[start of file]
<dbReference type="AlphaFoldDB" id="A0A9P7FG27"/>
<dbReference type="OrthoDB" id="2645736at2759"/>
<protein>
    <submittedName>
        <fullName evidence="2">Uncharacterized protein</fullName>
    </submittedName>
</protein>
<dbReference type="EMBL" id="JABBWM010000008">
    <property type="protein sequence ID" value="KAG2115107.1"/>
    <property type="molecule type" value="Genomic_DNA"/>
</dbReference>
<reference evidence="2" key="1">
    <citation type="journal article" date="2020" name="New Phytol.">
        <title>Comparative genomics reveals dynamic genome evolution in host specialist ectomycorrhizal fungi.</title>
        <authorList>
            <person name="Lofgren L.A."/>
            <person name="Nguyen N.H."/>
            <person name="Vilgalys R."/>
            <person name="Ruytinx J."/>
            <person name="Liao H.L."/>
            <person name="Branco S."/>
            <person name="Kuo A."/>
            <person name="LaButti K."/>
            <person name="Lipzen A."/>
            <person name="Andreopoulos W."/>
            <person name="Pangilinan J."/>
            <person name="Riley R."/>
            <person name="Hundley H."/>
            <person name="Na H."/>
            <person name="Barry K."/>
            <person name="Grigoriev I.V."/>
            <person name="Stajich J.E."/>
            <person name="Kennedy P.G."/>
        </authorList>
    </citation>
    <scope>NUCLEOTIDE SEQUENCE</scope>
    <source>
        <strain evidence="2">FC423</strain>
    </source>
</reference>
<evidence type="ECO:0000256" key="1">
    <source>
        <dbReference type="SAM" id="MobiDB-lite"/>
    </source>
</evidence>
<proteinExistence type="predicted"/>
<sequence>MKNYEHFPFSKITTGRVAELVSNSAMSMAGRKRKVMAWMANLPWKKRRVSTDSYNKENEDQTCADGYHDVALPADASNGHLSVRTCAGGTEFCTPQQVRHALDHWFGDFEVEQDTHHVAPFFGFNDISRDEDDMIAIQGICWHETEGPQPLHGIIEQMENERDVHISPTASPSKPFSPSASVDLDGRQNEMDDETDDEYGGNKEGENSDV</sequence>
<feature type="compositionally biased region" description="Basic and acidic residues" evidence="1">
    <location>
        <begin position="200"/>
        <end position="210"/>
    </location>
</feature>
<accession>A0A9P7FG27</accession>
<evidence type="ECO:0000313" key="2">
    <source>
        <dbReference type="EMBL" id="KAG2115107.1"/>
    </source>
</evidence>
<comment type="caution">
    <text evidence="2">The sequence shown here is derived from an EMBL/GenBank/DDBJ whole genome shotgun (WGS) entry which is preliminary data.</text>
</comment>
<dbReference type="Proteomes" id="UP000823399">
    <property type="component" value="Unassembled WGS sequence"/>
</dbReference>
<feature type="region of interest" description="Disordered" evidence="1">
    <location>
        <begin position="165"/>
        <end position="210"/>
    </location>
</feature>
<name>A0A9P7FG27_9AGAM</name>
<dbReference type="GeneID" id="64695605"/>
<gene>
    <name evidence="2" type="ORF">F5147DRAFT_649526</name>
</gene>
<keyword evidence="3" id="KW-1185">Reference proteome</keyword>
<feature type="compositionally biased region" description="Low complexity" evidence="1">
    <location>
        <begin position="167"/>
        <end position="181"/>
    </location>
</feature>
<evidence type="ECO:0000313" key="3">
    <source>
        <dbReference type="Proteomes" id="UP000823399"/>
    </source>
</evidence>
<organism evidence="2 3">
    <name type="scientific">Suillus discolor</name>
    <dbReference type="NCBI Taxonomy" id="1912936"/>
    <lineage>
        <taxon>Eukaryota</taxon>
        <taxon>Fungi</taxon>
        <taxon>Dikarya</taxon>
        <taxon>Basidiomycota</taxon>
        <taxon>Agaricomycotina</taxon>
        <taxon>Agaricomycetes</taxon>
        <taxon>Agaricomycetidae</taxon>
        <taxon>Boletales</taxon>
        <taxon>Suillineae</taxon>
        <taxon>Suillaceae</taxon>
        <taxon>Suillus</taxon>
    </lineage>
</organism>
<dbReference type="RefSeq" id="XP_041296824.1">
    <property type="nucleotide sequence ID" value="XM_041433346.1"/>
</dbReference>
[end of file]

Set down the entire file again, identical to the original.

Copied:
<dbReference type="AlphaFoldDB" id="A0A9P7FG27"/>
<dbReference type="OrthoDB" id="2645736at2759"/>
<protein>
    <submittedName>
        <fullName evidence="2">Uncharacterized protein</fullName>
    </submittedName>
</protein>
<dbReference type="EMBL" id="JABBWM010000008">
    <property type="protein sequence ID" value="KAG2115107.1"/>
    <property type="molecule type" value="Genomic_DNA"/>
</dbReference>
<reference evidence="2" key="1">
    <citation type="journal article" date="2020" name="New Phytol.">
        <title>Comparative genomics reveals dynamic genome evolution in host specialist ectomycorrhizal fungi.</title>
        <authorList>
            <person name="Lofgren L.A."/>
            <person name="Nguyen N.H."/>
            <person name="Vilgalys R."/>
            <person name="Ruytinx J."/>
            <person name="Liao H.L."/>
            <person name="Branco S."/>
            <person name="Kuo A."/>
            <person name="LaButti K."/>
            <person name="Lipzen A."/>
            <person name="Andreopoulos W."/>
            <person name="Pangilinan J."/>
            <person name="Riley R."/>
            <person name="Hundley H."/>
            <person name="Na H."/>
            <person name="Barry K."/>
            <person name="Grigoriev I.V."/>
            <person name="Stajich J.E."/>
            <person name="Kennedy P.G."/>
        </authorList>
    </citation>
    <scope>NUCLEOTIDE SEQUENCE</scope>
    <source>
        <strain evidence="2">FC423</strain>
    </source>
</reference>
<evidence type="ECO:0000256" key="1">
    <source>
        <dbReference type="SAM" id="MobiDB-lite"/>
    </source>
</evidence>
<proteinExistence type="predicted"/>
<sequence>MKNYEHFPFSKITTGRVAELVSNSAMSMAGRKRKVMAWMANLPWKKRRVSTDSYNKENEDQTCADGYHDVALPADASNGHLSVRTCAGGTEFCTPQQVRHALDHWFGDFEVEQDTHHVAPFFGFNDISRDEDDMIAIQGICWHETEGPQPLHGIIEQMENERDVHISPTASPSKPFSPSASVDLDGRQNEMDDETDDEYGGNKEGENSDV</sequence>
<feature type="compositionally biased region" description="Basic and acidic residues" evidence="1">
    <location>
        <begin position="200"/>
        <end position="210"/>
    </location>
</feature>
<accession>A0A9P7FG27</accession>
<evidence type="ECO:0000313" key="2">
    <source>
        <dbReference type="EMBL" id="KAG2115107.1"/>
    </source>
</evidence>
<comment type="caution">
    <text evidence="2">The sequence shown here is derived from an EMBL/GenBank/DDBJ whole genome shotgun (WGS) entry which is preliminary data.</text>
</comment>
<dbReference type="Proteomes" id="UP000823399">
    <property type="component" value="Unassembled WGS sequence"/>
</dbReference>
<feature type="region of interest" description="Disordered" evidence="1">
    <location>
        <begin position="165"/>
        <end position="210"/>
    </location>
</feature>
<name>A0A9P7FG27_9AGAM</name>
<dbReference type="GeneID" id="64695605"/>
<gene>
    <name evidence="2" type="ORF">F5147DRAFT_649526</name>
</gene>
<keyword evidence="3" id="KW-1185">Reference proteome</keyword>
<feature type="compositionally biased region" description="Low complexity" evidence="1">
    <location>
        <begin position="167"/>
        <end position="181"/>
    </location>
</feature>
<evidence type="ECO:0000313" key="3">
    <source>
        <dbReference type="Proteomes" id="UP000823399"/>
    </source>
</evidence>
<organism evidence="2 3">
    <name type="scientific">Suillus discolor</name>
    <dbReference type="NCBI Taxonomy" id="1912936"/>
    <lineage>
        <taxon>Eukaryota</taxon>
        <taxon>Fungi</taxon>
        <taxon>Dikarya</taxon>
        <taxon>Basidiomycota</taxon>
        <taxon>Agaricomycotina</taxon>
        <taxon>Agaricomycetes</taxon>
        <taxon>Agaricomycetidae</taxon>
        <taxon>Boletales</taxon>
        <taxon>Suillineae</taxon>
        <taxon>Suillaceae</taxon>
        <taxon>Suillus</taxon>
    </lineage>
</organism>
<dbReference type="RefSeq" id="XP_041296824.1">
    <property type="nucleotide sequence ID" value="XM_041433346.1"/>
</dbReference>